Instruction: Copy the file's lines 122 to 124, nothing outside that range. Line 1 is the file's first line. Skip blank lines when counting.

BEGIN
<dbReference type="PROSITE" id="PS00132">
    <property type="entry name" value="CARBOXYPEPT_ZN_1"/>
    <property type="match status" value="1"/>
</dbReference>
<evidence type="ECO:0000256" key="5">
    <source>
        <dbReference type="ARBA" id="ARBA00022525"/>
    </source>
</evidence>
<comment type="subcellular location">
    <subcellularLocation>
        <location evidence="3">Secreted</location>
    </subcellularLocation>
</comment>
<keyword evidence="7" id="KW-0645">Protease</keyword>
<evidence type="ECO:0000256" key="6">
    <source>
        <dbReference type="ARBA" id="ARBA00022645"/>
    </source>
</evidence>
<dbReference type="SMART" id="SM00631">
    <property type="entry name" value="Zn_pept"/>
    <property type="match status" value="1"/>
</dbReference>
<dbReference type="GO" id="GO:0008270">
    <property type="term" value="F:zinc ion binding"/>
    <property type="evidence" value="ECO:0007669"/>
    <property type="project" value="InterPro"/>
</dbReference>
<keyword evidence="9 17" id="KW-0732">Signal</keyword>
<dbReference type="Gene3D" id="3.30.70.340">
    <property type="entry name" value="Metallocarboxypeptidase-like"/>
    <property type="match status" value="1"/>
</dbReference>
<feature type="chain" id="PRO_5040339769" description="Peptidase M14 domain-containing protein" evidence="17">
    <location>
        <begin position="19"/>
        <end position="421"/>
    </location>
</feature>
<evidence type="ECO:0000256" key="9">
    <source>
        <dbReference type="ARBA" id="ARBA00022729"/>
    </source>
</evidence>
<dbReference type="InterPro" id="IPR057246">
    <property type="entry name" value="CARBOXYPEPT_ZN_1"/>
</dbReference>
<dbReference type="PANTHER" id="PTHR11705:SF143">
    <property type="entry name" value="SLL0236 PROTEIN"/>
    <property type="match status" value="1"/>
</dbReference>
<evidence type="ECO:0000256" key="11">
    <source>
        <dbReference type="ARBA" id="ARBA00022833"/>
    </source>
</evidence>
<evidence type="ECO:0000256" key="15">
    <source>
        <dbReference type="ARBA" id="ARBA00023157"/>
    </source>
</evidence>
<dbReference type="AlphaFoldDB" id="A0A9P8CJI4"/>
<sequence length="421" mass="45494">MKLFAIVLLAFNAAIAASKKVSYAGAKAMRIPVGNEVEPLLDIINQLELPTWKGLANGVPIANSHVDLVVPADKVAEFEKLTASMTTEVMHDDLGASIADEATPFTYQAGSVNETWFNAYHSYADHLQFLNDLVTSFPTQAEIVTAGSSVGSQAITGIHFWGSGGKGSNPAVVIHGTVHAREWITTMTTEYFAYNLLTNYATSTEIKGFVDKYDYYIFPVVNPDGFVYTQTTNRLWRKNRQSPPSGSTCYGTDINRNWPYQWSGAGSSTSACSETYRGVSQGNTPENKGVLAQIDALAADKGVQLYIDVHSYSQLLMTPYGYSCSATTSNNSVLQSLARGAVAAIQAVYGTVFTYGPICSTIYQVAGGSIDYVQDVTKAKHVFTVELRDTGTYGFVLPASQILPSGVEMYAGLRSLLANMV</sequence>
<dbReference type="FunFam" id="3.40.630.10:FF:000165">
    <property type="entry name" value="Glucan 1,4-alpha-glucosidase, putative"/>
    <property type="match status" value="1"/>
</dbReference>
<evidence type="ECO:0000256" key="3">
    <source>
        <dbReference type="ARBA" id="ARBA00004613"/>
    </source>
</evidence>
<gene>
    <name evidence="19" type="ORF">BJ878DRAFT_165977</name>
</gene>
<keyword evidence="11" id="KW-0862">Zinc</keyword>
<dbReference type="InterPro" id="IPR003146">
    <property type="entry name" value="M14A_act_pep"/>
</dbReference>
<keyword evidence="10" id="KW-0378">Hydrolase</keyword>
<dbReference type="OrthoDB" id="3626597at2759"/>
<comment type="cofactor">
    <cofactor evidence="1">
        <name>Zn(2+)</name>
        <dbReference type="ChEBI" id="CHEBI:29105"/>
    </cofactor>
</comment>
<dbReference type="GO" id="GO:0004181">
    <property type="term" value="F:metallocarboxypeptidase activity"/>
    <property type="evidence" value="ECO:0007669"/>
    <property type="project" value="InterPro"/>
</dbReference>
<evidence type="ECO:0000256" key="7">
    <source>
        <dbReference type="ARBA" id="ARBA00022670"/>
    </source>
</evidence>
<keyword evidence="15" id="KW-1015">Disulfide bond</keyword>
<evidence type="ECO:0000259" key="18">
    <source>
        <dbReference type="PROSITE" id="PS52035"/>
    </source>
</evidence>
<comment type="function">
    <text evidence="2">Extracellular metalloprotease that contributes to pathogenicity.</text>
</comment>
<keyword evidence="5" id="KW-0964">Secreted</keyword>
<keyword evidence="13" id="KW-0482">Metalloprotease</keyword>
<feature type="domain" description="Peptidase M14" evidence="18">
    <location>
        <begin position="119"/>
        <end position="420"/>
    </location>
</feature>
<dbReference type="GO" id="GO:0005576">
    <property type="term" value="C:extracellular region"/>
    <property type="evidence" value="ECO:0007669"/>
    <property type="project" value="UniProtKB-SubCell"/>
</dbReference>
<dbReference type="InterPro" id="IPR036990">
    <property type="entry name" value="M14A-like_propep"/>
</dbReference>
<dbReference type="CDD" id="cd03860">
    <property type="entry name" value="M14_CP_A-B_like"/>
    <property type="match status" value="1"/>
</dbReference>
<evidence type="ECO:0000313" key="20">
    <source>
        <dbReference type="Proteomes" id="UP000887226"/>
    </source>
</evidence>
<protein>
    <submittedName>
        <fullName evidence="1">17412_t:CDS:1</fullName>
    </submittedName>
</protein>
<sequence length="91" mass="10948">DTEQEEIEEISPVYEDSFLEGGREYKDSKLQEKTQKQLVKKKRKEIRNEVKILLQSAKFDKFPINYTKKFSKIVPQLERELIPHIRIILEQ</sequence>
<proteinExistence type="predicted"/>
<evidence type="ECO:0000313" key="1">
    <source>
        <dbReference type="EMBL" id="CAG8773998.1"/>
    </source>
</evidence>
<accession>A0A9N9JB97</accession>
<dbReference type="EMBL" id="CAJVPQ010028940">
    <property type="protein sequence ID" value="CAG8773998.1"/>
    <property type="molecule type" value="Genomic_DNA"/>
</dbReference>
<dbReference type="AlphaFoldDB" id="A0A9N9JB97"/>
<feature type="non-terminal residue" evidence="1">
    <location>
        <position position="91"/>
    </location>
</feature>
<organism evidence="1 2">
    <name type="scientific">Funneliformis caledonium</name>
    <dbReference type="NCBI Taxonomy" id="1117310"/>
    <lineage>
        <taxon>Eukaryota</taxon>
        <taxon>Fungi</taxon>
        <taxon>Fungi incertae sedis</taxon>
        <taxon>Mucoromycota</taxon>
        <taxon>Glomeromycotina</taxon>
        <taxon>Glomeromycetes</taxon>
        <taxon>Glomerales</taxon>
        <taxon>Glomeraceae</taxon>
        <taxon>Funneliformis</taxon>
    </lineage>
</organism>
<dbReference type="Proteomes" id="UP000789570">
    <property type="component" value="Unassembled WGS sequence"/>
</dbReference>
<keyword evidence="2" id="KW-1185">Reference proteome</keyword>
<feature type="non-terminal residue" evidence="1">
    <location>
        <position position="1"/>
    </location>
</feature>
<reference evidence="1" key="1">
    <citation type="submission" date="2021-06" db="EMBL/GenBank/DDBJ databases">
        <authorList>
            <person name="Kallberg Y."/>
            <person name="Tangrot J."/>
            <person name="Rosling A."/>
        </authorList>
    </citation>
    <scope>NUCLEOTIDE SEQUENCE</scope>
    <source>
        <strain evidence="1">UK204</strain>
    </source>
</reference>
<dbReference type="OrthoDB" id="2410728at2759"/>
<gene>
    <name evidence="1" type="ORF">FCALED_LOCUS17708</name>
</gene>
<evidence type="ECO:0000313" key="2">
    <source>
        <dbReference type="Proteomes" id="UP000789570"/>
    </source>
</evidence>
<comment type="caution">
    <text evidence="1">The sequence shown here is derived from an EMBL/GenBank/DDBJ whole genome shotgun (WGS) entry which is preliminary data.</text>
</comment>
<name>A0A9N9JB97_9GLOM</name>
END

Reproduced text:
    <property type="entry name" value="M14A-like_propep"/>
</dbReference>
<dbReference type="CDD" id="cd03860">